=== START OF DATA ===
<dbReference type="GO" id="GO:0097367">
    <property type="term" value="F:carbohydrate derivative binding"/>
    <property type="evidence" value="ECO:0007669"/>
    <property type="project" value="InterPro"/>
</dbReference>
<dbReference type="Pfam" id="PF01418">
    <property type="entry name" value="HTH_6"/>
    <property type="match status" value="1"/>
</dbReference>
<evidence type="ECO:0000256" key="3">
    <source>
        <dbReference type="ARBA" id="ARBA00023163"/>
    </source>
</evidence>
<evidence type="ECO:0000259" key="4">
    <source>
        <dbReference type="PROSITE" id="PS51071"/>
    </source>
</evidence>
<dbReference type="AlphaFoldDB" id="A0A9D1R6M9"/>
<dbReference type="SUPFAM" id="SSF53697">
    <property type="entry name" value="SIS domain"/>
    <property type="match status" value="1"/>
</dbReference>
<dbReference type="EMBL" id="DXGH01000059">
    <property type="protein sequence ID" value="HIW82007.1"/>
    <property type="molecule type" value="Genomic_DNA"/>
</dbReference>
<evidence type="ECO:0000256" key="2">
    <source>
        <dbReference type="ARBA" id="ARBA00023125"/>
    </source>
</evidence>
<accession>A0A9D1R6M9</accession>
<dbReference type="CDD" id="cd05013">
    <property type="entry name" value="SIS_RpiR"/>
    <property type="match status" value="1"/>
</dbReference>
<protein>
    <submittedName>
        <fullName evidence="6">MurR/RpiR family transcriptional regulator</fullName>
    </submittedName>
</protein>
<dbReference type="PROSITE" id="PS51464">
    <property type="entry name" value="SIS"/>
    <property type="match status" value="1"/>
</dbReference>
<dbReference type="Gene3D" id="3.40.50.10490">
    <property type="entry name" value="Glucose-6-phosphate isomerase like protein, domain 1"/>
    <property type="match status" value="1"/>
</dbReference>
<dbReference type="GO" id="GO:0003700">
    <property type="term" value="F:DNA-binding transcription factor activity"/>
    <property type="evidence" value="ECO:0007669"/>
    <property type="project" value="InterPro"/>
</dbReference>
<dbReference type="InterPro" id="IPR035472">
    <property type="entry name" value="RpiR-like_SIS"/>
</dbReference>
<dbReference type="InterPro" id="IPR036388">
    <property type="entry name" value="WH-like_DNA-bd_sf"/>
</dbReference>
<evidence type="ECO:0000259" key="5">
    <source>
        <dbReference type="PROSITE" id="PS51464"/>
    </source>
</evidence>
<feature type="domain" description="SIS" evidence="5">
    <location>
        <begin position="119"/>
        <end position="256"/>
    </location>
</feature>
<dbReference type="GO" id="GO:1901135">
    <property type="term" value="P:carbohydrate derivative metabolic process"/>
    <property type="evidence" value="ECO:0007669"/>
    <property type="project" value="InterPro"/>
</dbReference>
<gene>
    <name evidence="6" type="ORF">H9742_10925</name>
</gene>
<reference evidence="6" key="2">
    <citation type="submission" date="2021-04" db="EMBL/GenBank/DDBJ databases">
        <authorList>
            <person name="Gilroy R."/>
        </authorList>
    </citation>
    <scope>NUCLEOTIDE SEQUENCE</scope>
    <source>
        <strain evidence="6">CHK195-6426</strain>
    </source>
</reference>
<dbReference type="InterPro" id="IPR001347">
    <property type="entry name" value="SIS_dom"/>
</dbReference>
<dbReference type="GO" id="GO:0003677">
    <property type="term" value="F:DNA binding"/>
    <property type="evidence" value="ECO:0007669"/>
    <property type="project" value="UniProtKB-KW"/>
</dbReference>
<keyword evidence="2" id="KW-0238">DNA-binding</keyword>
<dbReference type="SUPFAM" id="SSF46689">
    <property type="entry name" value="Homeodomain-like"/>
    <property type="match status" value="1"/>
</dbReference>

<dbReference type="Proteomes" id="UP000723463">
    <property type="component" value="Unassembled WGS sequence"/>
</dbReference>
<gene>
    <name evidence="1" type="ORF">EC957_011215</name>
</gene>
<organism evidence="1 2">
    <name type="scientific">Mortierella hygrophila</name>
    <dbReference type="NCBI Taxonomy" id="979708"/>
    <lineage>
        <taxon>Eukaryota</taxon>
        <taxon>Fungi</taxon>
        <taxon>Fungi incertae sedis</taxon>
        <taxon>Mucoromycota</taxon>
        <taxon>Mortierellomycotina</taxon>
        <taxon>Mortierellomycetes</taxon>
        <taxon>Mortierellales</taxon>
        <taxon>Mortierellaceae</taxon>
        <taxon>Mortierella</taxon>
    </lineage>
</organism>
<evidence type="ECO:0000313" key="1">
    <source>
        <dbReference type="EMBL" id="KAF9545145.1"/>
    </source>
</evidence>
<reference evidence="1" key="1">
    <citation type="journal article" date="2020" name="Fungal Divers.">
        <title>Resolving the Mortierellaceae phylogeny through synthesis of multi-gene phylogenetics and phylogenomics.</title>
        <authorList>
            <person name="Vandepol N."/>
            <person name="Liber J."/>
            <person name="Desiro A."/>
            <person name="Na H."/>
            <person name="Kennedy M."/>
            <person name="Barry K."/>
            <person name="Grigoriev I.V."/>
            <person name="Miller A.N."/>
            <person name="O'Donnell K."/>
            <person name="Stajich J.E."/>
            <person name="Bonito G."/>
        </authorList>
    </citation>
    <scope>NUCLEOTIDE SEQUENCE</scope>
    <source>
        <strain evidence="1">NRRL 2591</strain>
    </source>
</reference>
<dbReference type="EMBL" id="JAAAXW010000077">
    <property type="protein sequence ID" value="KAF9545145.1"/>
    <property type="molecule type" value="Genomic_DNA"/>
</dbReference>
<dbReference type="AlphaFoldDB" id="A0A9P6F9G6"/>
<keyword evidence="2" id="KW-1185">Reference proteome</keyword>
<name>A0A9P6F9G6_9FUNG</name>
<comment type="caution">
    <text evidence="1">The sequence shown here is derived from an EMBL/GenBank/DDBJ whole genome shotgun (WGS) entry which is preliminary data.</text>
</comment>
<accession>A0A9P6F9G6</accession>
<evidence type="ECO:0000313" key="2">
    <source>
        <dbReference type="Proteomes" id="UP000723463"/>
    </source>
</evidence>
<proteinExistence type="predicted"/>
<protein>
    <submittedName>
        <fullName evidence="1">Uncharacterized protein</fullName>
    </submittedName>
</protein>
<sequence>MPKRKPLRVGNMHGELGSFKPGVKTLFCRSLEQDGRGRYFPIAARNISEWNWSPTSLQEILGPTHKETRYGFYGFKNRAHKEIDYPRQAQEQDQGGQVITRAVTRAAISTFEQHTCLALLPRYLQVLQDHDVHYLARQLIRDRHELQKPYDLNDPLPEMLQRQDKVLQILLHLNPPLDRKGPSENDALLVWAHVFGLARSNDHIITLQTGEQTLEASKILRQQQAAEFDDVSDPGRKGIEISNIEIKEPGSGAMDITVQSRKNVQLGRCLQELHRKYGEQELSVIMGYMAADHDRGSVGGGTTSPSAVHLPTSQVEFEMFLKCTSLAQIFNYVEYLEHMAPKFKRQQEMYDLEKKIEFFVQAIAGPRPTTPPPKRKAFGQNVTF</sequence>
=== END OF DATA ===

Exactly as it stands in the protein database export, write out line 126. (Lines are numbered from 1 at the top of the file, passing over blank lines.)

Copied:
</organism>